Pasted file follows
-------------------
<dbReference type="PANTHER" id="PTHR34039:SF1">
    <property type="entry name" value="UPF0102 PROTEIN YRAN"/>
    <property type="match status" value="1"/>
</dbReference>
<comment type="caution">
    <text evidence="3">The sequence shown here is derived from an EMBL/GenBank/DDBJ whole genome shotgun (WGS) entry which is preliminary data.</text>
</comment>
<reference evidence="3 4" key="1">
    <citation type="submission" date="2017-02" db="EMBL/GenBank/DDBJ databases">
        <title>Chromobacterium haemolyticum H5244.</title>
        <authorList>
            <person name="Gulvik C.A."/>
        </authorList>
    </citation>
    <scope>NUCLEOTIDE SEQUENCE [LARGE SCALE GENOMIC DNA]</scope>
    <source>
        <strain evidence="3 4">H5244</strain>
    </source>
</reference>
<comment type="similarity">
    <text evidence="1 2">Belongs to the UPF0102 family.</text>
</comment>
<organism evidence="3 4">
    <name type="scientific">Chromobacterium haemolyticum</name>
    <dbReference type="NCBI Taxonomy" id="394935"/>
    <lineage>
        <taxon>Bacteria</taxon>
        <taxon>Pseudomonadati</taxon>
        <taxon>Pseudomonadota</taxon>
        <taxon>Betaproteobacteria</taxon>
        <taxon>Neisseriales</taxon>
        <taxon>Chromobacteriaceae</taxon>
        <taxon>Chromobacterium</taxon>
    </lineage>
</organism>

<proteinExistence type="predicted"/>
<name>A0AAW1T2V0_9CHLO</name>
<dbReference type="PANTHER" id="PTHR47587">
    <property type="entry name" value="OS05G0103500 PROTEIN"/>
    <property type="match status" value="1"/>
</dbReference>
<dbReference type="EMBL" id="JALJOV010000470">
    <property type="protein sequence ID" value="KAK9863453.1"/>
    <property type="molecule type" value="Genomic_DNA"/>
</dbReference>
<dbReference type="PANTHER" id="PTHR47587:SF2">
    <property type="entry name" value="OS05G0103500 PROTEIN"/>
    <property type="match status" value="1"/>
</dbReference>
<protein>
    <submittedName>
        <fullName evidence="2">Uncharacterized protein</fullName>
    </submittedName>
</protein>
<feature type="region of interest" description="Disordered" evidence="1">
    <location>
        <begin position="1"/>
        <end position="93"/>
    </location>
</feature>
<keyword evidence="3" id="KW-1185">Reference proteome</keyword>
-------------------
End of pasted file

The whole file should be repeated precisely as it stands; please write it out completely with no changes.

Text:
<dbReference type="PANTHER" id="PTHR34039:SF1">
    <property type="entry name" value="UPF0102 PROTEIN YRAN"/>
    <property type="match status" value="1"/>
</dbReference>
<comment type="caution">
    <text evidence="3">The sequence shown here is derived from an EMBL/GenBank/DDBJ whole genome shotgun (WGS) entry which is preliminary data.</text>
</comment>
<reference evidence="3 4" key="1">
    <citation type="submission" date="2017-02" db="EMBL/GenBank/DDBJ databases">
        <title>Chromobacterium haemolyticum H5244.</title>
        <authorList>
            <person name="Gulvik C.A."/>
        </authorList>
    </citation>
    <scope>NUCLEOTIDE SEQUENCE [LARGE SCALE GENOMIC DNA]</scope>
    <source>
        <strain evidence="3 4">H5244</strain>
    </source>
</reference>
<comment type="similarity">
    <text evidence="1 2">Belongs to the UPF0102 family.</text>
</comment>
<organism evidence="3 4">
    <name type="scientific">Chromobacterium haemolyticum</name>
    <dbReference type="NCBI Taxonomy" id="394935"/>
    <lineage>
        <taxon>Bacteria</taxon>
        <taxon>Pseudomonadati</taxon>
        <taxon>Pseudomonadota</taxon>
        <taxon>Betaproteobacteria</taxon>
        <taxon>Neisseriales</taxon>
        <taxon>Chromobacteriaceae</taxon>
        <taxon>Chromobacterium</taxon>
    </lineage>
</organism>

<proteinExistence type="predicted"/>
<name>A0AAW1T2V0_9CHLO</name>
<dbReference type="PANTHER" id="PTHR47587">
    <property type="entry name" value="OS05G0103500 PROTEIN"/>
    <property type="match status" value="1"/>
</dbReference>
<dbReference type="EMBL" id="JALJOV010000470">
    <property type="protein sequence ID" value="KAK9863453.1"/>
    <property type="molecule type" value="Genomic_DNA"/>
</dbReference>
<dbReference type="PANTHER" id="PTHR47587:SF2">
    <property type="entry name" value="OS05G0103500 PROTEIN"/>
    <property type="match status" value="1"/>
</dbReference>
<protein>
    <submittedName>
        <fullName evidence="2">Uncharacterized protein</fullName>
    </submittedName>
</protein>
<feature type="region of interest" description="Disordered" evidence="1">
    <location>
        <begin position="1"/>
        <end position="93"/>
    </location>
</feature>
<keyword evidence="3" id="KW-1185">Reference proteome</keyword>